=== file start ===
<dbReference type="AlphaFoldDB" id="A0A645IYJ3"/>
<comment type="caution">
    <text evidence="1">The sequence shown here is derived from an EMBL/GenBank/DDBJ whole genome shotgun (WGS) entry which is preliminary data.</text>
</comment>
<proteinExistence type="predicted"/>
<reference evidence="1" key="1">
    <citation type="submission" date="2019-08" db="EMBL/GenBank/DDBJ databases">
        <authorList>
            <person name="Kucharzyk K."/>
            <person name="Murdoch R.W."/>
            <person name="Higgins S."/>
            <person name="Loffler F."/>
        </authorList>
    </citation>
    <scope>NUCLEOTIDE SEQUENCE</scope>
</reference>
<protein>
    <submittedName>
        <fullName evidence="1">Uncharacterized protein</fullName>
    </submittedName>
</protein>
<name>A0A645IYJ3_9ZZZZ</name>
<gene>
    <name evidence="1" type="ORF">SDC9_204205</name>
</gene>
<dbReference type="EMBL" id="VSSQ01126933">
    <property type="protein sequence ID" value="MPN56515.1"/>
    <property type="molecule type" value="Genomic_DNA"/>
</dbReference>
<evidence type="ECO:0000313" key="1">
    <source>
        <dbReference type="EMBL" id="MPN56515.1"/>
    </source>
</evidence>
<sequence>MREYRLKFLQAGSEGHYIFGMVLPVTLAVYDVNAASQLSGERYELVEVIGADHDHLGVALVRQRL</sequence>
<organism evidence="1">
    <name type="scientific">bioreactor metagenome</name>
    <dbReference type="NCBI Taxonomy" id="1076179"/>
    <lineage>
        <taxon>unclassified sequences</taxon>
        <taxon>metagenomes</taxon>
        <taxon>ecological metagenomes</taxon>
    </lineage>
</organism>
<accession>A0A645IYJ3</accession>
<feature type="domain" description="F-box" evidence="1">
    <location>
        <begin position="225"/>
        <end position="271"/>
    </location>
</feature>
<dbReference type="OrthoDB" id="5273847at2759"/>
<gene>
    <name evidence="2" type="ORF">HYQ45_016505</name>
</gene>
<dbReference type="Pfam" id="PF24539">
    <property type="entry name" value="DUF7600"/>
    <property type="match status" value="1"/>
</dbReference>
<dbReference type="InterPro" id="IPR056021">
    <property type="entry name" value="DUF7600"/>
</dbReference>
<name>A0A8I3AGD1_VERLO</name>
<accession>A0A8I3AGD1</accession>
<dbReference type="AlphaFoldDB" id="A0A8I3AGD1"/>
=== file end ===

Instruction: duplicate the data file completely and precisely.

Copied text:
<dbReference type="AlphaFoldDB" id="A0A645IYJ3"/>
<comment type="caution">
    <text evidence="1">The sequence shown here is derived from an EMBL/GenBank/DDBJ whole genome shotgun (WGS) entry which is preliminary data.</text>
</comment>
<proteinExistence type="predicted"/>
<reference evidence="1" key="1">
    <citation type="submission" date="2019-08" db="EMBL/GenBank/DDBJ databases">
        <authorList>
            <person name="Kucharzyk K."/>
            <person name="Murdoch R.W."/>
            <person name="Higgins S."/>
            <person name="Loffler F."/>
        </authorList>
    </citation>
    <scope>NUCLEOTIDE SEQUENCE</scope>
</reference>
<protein>
    <submittedName>
        <fullName evidence="1">Uncharacterized protein</fullName>
    </submittedName>
</protein>
<name>A0A645IYJ3_9ZZZZ</name>
<gene>
    <name evidence="1" type="ORF">SDC9_204205</name>
</gene>
<dbReference type="EMBL" id="VSSQ01126933">
    <property type="protein sequence ID" value="MPN56515.1"/>
    <property type="molecule type" value="Genomic_DNA"/>
</dbReference>
<evidence type="ECO:0000313" key="1">
    <source>
        <dbReference type="EMBL" id="MPN56515.1"/>
    </source>
</evidence>
<sequence>MREYRLKFLQAGSEGHYIFGMVLPVTLAVYDVNAASQLSGERYELVEVIGADHDHLGVALVRQRL</sequence>
<organism evidence="1">
    <name type="scientific">bioreactor metagenome</name>
    <dbReference type="NCBI Taxonomy" id="1076179"/>
    <lineage>
        <taxon>unclassified sequences</taxon>
        <taxon>metagenomes</taxon>
        <taxon>ecological metagenomes</taxon>
    </lineage>
</organism>
<accession>A0A645IYJ3</accession>
<feature type="domain" description="F-box" evidence="1">
    <location>
        <begin position="225"/>
        <end position="271"/>
    </location>
</feature>
<dbReference type="OrthoDB" id="5273847at2759"/>
<gene>
    <name evidence="2" type="ORF">HYQ45_016505</name>
</gene>
<dbReference type="Pfam" id="PF24539">
    <property type="entry name" value="DUF7600"/>
    <property type="match status" value="1"/>
</dbReference>
<dbReference type="InterPro" id="IPR056021">
    <property type="entry name" value="DUF7600"/>
</dbReference>
<name>A0A8I3AGD1_VERLO</name>
<accession>A0A8I3AGD1</accession>
<dbReference type="AlphaFoldDB" id="A0A8I3AGD1"/>